The Taser experiment began in December 2011 as a pilot program at the Carson City Correctional Facility, Ionia Correctional Facility, Alger Correctional Facility, the Michigan Reformatory and St. Louis Correctional Facility. It prompted the Human Rights Defense Center, the parent organization of Prison Legal News, to send a letter to MDOC director Daniel Heyns, warning of potential misuse of Tasers by guards. [See: PLN, July 2012, p.40].
Heyns and the Michigan Corrections Organization (MCO), the union that represents over 10,000 state prison employees, have lauded plans to expand the use of Tasers system-wide in the MDOC. In March 2012, Michigan officials ordered 242 Taser X2s, 242 Taser CAM HD recorders and 3,783 Taser cartridges, at an estimated cost of $800,000.
Heyns described the deployment of Tasers to prison guards as “a game changer” in testimony to state lawmakers. “We’re seeing a dramatic drop in the number of assaults,” he said. Prisoners “are going to think twice before they take on a staff member.”
“Before we had these Tasers to break up an altercation, or assault involved, our corrections officers getting involved in that, they had to get right in there, pull inmates apart and many times they would get injured, hurt, sometimes very seriously,” added MDOC spokesman Russ Marlan.
For example, on October 9, 2012, guards used Tasers to stop a fight involving six prisoners in a medium-security recreation yard at the Earnest C. Brooks Correctional Facility. Several prisoners suffered minor injuries; no staff members were hurt.
Since the pilot program began last year, guards have pulled their Tasers 59 times and fired them 39 times. While the MCO and MDOC tout this as a success that has resulted in a reduction in violence against staff, prisoner advocates have reservations about guards carrying Tasers.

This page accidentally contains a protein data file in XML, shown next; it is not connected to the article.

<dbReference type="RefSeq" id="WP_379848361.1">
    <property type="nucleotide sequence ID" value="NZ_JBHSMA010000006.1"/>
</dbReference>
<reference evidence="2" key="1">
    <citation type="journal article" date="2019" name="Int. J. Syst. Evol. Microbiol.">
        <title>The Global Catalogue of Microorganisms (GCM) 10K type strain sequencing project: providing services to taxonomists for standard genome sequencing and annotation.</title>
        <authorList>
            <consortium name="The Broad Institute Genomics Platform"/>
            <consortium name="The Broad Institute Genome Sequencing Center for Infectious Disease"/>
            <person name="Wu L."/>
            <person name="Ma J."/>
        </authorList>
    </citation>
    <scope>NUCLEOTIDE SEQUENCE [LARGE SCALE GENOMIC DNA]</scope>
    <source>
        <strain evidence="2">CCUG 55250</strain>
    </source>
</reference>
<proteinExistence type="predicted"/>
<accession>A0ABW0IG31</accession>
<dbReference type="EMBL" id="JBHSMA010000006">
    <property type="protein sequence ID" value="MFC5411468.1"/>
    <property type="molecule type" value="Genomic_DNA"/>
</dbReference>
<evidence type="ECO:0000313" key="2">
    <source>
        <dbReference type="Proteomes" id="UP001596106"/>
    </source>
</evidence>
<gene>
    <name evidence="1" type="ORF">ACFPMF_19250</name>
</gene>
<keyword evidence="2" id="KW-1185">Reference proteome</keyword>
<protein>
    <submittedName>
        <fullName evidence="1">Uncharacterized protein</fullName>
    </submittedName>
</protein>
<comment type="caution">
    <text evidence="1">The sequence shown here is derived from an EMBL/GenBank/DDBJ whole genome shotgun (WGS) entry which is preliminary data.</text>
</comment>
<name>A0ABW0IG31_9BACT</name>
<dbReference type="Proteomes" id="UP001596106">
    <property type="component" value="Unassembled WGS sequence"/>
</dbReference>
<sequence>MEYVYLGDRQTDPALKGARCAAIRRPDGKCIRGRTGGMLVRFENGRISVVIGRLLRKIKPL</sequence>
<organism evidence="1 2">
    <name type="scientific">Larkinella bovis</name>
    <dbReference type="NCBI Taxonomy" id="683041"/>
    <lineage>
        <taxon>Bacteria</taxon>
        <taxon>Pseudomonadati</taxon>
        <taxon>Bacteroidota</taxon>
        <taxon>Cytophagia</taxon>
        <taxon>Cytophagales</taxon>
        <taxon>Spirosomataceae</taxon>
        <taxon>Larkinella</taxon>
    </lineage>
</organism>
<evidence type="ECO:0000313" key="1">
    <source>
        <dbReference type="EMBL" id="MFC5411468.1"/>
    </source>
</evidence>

“I believe there are better methods that can be utilized,” said Lois DeMott, co-founder of the advocacy group Citizens for Prison Reform. She expressed particular concern about Tasers being used on prisoners with disabilities or mental health problems.
Although the MCO pushed for and supported the use of Tasers, it rallied against the MDOC’s plan – which took effect in March 2012 – to save about $13 million by eliminating 24-hour vehicle patrols around prison perimeters. The MCO said that would result in more escapes and introduction of contraband.
“We know for a fact that folks throw tennis balls, for example, over a fence, filled with dope,” said Mel Grieshaber, MCO’s executive director. “We’ve had guns thrown over the fence.”
The MDOC, however, stated it has technology in place that provides ample monitoring of prison perimeters; the department has spent millions of dollars on cameras, lighting, electrified fences and motion detectors. Despite the MCO’s opposition, Heyns left no doubt about his intentions. “He told us he’s moving forward” with plans to discontinue the perimeter patrols, Grieshaber said, which led to picketing by MCO members outside MDOC facilities statewide.
Although the perimeter patrols are being eliminated, no guards will lose their jobs; rather, they will be transferred to other available positions.
Sources: Detroit Free Press, www.mlive.com, www.reuters.com
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